Standing In Awe Of Our Military

Rick Hamada
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Wednesday - May 25, 2005

It is Military Appreciation Month in Hawaii and I hope the positive messages being delivered to the men and women serving our country will continue all year long.

I have had the pleasure of speaking with military leaders on my radio program. I have nothing but respect and admiration for their sacrifices so we may live the lives as we choose to do. I am not one to become starstruck or even nervous when interviewing celebrities, but it is different when I speak to men and women in the military. I feel a certain awe in their presence. I suppose this unique feeling is fueled with an understanding of the demands on military men, women and their families. The inevitable moving every couple of years means leaving relationships, then starting others you will inevitably leave. The assimilation into different communities and, in some cases, countries and their cultures can be daunting, yet rewarding.

Military families must contend with the uprooting of their children and the challenges associated with having to explain to your fifth-grader why he has to leave all his friends again and go to another new school. (MidWeek columnist Jade Moon, whose father was in the Army, has written eloquently about this.) I think it is intrinsic for the vast majority of humans to want one place to call home. Nature compels us to establish a space that is ours. There is a sense of security, warmth and community in putting down roots. Military families may desire this stability, but it is not theirs to have.


When you see a military husband or wife in the supermarket shopping and dealing with their children, do you take a moment to wonder where their wife or husband may be? More than likely, they are on their own.

The most heart-wrenching image is found on deployment day. This is when Mommy or Daddy leave for up to a year to serve far away from home. The sight of fathers kissing their kids goodbye while mothers hold their children just a bit longer reflects the sacrifices. I have been away from my children for a total of 12 days in more than four years. Each one of those days was difficult. I can’t fathom being away from my family for months at a time. I admire those who make that sacrifice.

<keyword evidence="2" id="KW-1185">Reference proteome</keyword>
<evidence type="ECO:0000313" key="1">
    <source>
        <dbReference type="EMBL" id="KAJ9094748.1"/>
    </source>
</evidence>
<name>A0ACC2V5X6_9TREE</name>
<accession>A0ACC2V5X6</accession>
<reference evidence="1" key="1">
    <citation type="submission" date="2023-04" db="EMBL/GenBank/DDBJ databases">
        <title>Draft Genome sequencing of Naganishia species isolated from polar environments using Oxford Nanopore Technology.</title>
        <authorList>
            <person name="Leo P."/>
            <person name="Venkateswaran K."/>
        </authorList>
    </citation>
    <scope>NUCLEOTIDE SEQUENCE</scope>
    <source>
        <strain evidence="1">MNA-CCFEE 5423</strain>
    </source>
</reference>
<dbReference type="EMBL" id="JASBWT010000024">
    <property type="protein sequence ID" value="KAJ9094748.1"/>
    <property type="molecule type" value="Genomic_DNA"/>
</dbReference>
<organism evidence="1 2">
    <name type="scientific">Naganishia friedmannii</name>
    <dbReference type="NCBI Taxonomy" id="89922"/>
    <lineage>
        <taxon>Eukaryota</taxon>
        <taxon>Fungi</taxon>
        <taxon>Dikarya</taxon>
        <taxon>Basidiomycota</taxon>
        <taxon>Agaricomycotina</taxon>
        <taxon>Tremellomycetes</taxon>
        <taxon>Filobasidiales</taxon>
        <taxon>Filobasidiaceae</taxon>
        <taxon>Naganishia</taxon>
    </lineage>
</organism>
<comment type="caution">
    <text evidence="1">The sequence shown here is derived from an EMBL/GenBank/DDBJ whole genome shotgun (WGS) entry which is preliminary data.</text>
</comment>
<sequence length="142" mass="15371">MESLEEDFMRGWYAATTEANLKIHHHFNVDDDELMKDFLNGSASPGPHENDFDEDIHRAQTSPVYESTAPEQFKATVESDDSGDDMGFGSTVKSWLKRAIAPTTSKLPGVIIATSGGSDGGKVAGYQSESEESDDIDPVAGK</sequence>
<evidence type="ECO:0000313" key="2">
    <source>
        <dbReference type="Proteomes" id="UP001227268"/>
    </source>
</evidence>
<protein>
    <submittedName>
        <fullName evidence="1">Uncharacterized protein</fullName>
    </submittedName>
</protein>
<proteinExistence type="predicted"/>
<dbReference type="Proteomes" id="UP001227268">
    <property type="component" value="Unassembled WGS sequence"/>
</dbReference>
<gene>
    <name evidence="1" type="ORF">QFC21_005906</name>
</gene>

Defending our country, preserving our Constitution and securing our way of life is quite a job description. But that is exactly what our friends in the military do. Unlike most of us, our job performance does not include life-and-death situations. Men and women of the U.S. military understand their mission is to be accomplished even if it means losing their lives. Their orders will take them into the most Godforsaken places on this earth. Fear may course through their veins, but their training and commitment compels them to forge ahead into the lair of their enemy.

Most return home to the comfort of their friends and families. Some do not. The abjectly sad yet proud expressions by families at the loss of their son or daughter, husband or wife, niece, nephew or other loved one is indelible. Many wish you could tell them everything will be all right, but it never will be.

I know some of you reading this despise the military and want to see the military out of Hawaii. I understand there will never be a consensus of opinion on American politics and policies. But I think it is hypocritical for those who espouse peace as their mission to then be the first to hurl taunts, insults and violent language at those in uniform. It is the grace of God and the service of these families that keep our nation free. I hope detractors understand their right to criticize is protected by the very people they assail.

I, for one, want to thank each and every man, woman and family who has served, is serving or will serve this country. You are truly needed, and truly appreciated.

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